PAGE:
“The heart has its reasons which reason knows not of” ~ Blaise Pascal
I was barely fifteen years old, sitting outside secretly smoking cigarettes at my uncles house, just lying back with my cousins on the roof and looking out at the vast, beautiful summer sky. A virgin in all senses of the word, I had yet to even kiss a guy at that point, but as I stared into the sky that night, a peace came over me and I suddenly looked up with a smile and said, “I think I want a boyfriend. My first serious boyfriend.”
Given that, I simply thought it was destiny when less than a week later, at the start of my sophomore year, Anthony (*names changes) caught my eye. We would smile as we passed each other in the halls and he would always come linger next to my desk before the start of class. The first Friday of the school year, at the football game, me, my best friend, him and his best friend, all left the game to go to the movies- he had been asking me non-stop. Shortly into the movie which was, of course, a horror movie, he kissed the side of my face and whispered, “Will you be my girlfriend.” And just like that, one of the most powerful relationships of my life began.
It was like a fire from the moment we connected- an intricate, deep connection that even to this day I cannot quite describe. When we laughed, we were hysterical; when we cried, we were devastated; when we fought, it was destructive. Like a fire, we were warm and comforting, but the knowledge that at any moment we could extinguish or explode out of control loomed over the relationship.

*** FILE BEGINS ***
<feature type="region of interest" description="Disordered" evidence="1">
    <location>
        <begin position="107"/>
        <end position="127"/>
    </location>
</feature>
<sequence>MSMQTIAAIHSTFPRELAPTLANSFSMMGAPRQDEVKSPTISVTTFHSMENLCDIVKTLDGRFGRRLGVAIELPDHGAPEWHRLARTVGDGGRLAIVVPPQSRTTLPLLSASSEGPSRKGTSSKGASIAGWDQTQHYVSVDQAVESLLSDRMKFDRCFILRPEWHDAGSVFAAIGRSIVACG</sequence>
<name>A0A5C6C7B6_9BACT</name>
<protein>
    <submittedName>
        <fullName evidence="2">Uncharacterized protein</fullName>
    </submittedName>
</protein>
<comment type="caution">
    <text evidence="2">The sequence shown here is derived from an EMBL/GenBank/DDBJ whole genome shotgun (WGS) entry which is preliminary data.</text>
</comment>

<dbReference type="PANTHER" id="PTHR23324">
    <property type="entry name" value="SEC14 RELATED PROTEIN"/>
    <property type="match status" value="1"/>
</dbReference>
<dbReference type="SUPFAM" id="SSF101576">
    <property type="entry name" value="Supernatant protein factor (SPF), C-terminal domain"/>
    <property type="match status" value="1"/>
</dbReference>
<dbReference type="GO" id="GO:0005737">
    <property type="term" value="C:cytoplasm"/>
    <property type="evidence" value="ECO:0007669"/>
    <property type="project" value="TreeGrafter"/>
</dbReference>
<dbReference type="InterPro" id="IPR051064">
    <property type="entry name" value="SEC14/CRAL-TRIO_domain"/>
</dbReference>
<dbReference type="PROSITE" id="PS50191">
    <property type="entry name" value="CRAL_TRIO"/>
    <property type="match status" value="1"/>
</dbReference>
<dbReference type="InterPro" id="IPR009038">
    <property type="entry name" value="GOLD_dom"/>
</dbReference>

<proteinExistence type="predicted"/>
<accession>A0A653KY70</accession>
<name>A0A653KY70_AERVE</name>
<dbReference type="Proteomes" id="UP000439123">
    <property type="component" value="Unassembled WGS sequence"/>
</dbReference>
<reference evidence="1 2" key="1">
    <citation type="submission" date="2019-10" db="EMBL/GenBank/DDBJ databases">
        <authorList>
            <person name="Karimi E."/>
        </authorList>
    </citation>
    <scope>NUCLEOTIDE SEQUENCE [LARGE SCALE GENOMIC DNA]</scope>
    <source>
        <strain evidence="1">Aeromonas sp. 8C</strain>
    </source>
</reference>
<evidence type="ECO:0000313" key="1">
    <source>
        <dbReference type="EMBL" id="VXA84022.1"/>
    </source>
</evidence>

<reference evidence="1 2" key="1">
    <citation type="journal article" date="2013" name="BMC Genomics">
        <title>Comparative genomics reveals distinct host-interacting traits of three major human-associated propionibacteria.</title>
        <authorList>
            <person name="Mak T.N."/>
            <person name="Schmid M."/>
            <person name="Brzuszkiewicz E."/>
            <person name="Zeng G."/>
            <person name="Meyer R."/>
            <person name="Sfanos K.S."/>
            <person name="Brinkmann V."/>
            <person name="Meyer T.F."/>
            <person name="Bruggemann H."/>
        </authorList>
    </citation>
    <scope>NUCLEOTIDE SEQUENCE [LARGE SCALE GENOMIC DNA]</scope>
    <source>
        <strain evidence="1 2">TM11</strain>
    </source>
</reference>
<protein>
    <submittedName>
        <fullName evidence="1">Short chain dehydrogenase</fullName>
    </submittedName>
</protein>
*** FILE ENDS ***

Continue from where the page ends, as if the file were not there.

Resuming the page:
We fell in love rather quickly- after a month and a half, we said “I love you” and by three months, I was no longer a virgin in any sense of the word. I practically lived with him, and soon I began to notice things I didn’t like about him.
You know how they say that you’ll know how he’ll treat you by the way he treats his mama? Anthony did not treat his mother well. He would have frequent outbursts, screaming over the stupidest things like a cell phone or what was for dinner. Sometimes he would throw things and yell. Soon, he became possessive of me, demanding all of my time. I began to lose my cousins, my best friends, and the girls that had once been like sisters to me began despising me. I chose him over everything. I would have done anything for him. I loved him more than I ever thought it was possible to love someone.
After six months of dating, his emotional and sometimes verbal abuse became violent. During little fight about an outfit I was wearing that was “inappropriate,” he grabbed me and threw me against the wall and I fell to the ground and fractured my wrist. I lied, of course. To everyone.
I was such a klutz, everyone believed that I had just fallen down when trying to roller blade. He cried and cried and cried and told me he was sorry and to please forgive him. And I did. I forgave him every time he got violent with me, even after the police were called on one occasion because the neighbors heard me screaming. I loved him. I didn’t know what to do.